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SAUDI DEMAND SLOWS

Global surplus oil capacity inches up in Oct

New York, November 2, 2013

Global spare crude oil production capacity rose slightly in September and October as Saudi Arabia trimmed output on lower power plant demand, said the US Energy Information Administration in its report.

The spare output capacity, which is the amount of oil that global producers can quickly bring on line without major investment and a key factor in global crude prices, averaged 1.8 million barrels per day in September and October, the Energy Information Administration said.

It was 200,000 bpd higher than in the previous two months, it said, as Saudi Arabia, the country with the world's most space capacity, cut production.

The kingdom did not pump as much oil in the last two months, averaging 9.9 million bpd, because power producers there reduced their practice of burning crude to generate electricity, the EIA said. In addition, Saudi Arabia had produced more oil in July and August to replace outages in Libya and other places.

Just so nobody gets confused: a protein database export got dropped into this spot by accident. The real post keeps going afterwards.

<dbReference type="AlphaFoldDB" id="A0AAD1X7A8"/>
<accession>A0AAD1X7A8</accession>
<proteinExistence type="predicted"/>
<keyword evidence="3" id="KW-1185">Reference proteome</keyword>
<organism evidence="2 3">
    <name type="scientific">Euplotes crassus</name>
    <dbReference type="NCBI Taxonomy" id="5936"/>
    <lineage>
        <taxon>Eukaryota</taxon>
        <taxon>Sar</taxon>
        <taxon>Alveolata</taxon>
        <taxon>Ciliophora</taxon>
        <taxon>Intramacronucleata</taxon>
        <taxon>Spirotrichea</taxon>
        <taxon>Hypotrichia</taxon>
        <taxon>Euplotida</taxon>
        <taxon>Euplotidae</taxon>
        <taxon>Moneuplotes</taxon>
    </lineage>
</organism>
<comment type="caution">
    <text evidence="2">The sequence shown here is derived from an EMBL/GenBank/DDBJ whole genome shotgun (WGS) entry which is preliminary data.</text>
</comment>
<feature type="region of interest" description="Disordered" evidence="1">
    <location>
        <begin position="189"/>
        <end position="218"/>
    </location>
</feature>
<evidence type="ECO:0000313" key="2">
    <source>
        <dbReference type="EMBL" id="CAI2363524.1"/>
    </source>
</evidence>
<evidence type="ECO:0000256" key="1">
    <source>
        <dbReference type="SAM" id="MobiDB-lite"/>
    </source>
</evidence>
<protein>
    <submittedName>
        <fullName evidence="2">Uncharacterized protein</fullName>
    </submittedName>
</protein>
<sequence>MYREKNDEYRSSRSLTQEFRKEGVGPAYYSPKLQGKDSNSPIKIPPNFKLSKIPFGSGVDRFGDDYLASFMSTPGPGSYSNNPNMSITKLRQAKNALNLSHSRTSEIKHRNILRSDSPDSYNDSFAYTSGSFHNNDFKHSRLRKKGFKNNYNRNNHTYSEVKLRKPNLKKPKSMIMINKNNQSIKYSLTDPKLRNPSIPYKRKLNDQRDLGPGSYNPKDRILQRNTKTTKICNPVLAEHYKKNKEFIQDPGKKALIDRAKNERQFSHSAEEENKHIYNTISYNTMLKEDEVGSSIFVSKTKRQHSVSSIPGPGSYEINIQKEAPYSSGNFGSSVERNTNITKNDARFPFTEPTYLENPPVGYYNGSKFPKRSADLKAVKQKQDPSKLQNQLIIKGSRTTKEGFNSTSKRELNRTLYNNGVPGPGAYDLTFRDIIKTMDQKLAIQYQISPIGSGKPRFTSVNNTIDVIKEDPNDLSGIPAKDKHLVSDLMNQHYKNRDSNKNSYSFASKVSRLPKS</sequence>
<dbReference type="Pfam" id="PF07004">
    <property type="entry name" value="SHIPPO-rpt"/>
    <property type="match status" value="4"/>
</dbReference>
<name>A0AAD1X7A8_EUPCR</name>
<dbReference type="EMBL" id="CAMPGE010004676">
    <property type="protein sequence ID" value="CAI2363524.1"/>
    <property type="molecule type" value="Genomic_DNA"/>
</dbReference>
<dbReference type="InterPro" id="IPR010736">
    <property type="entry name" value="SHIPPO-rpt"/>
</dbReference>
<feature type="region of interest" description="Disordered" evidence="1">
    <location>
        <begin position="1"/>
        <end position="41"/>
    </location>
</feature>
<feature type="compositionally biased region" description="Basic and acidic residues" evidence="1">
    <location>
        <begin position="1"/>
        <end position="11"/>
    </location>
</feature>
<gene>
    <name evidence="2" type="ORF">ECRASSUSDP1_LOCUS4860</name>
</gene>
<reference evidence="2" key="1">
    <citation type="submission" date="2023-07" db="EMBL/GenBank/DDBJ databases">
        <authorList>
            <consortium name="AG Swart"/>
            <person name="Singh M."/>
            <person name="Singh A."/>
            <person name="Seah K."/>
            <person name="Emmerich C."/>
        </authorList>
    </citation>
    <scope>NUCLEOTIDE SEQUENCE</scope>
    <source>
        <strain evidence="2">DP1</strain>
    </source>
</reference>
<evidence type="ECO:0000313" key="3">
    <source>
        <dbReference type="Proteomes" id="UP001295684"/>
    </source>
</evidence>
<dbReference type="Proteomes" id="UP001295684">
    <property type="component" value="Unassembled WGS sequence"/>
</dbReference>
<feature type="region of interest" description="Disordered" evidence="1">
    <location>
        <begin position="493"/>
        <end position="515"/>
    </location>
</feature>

The EIA report, a copy of which was obtained ahead of its publication, does not include spare capacity in Iran. The report is required by sanctions law on Iran to be sent to Congress every two months.

US and European sanctions over Iran's disputed nuclear program have combined to roughly halve the Islamic Republic's oil exports to 1 million bpd since 2012.

Although the spare oil capacity rose slightly in the last 60 days, it was 300,000 bpd lower than the same period a year ago, the EIA said.

Iran's crude oil output averaged 2.8 million bpd in September and October, the same as in the previous two months, the EIA said. Its overall liquid fuels production was 3.5 million bpd, up 100,000 bpd from July and August. Iran's liquid fuels output remained well below the three-year average of 4 million bpd.

Global oil demand fell in September and October by an average of 500,000 bpd compared with the previous two months.

That is "consistent with the seasonal pattern marked by both the end of the US driving season and the easing of oil use for electricity generation in the Middle East," the report said.

The EIA revised down its previous estimate of spare oil output capacity in July and August to 1.7 million bpd from 2.2 million bpd due to the higher-than-expected Saudi output during those months.-Reuters




Tags: US | Iran sanctions | Oil demand |

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